Over the past two years, high demand for homes from people working remotely due to the pandemic drove up prices across the United States, boosting profits for builders such as Lennar and D.R. Horton Inc. (DHI-N).
However, the U.S. Federal Reserve’s aggressive monetary policy tightening to curb decades-high inflation has made borrowing more difficult for customers as mortgage rates have more than doubled since the beginning of the year.
That has led to some buyers stepping away from the market, sending a chill through the sector and cooling prices. The S&P 500 Homebuilding index is down about 20 per cent year to date.
Homebuilders have also been hit by worker and supply shortages that have driven up costs.
Sales of previously owned homes fell for an eighth straight month in September, while homebuilding dropped, signaling that higher mortgage rates are choking the housing market.
“As we have seen over the past quarters, interest rates are fluctuating and are likely to continue to move, and the housing market will continue to rebalance pricing and interest rates,” Lennar Executive Chairman Stuart Miller said.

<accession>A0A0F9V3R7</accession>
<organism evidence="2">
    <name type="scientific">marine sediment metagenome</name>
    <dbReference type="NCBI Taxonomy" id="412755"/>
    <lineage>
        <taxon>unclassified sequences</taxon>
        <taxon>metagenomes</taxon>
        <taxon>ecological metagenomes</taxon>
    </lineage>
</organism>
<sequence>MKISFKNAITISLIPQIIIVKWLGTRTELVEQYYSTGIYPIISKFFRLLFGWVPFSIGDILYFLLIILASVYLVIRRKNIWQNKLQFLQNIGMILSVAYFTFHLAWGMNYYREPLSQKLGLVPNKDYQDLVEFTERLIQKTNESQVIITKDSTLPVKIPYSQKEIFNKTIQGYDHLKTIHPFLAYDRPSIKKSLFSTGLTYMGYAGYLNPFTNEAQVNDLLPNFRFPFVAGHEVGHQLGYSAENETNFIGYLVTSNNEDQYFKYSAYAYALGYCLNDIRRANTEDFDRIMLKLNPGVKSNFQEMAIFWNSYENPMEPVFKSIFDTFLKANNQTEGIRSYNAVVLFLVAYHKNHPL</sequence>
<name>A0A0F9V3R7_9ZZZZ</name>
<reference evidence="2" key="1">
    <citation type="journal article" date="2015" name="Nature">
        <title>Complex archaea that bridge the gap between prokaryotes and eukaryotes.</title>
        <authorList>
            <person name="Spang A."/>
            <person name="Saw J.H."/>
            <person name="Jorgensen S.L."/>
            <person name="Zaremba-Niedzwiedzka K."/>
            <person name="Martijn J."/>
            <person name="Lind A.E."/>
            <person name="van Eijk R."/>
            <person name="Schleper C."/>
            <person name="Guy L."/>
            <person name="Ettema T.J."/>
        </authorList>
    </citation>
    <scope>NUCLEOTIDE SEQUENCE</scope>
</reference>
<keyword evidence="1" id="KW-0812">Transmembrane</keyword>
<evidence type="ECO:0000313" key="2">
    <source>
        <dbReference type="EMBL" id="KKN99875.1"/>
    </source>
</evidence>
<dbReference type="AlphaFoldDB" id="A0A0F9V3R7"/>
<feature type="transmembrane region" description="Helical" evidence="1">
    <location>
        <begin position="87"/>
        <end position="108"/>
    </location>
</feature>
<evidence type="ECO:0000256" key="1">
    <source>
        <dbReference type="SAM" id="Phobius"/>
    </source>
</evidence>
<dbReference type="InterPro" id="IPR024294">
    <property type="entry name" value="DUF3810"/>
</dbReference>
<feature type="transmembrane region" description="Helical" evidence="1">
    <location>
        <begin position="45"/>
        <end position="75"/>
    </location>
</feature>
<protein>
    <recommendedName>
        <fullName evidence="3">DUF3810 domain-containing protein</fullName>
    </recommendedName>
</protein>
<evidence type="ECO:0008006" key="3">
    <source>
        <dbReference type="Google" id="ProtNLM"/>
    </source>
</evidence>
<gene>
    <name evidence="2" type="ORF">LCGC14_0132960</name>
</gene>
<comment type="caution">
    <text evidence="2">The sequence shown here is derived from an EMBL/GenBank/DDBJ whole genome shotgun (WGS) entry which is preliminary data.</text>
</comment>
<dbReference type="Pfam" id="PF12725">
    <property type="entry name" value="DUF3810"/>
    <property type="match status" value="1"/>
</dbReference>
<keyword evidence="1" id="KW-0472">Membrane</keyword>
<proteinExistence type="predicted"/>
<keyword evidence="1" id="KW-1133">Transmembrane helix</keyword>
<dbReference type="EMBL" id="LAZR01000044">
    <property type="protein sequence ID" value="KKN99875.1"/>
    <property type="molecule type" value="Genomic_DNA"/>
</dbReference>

Last month, rival D.R. Horton warned home prices were set to decline next year.
Net income attributable to Lennar rose to US$1.32-billion, or US$4.55 per share, in the fourth quarter, from US$1.19-billion, or US$3.91 per share, a year earlier.
The company reported revenue of US$10.17-billion, compared with estimates of US$10.10-billion, according to Refinitiv IBES data.
On the decline
Empire Co. Ltd. (EMP.A-T) dipped after it announced a deal to sell its 56 gas stations in Western Canada to a subsidiary of Shell Canada for about $100-million in cash.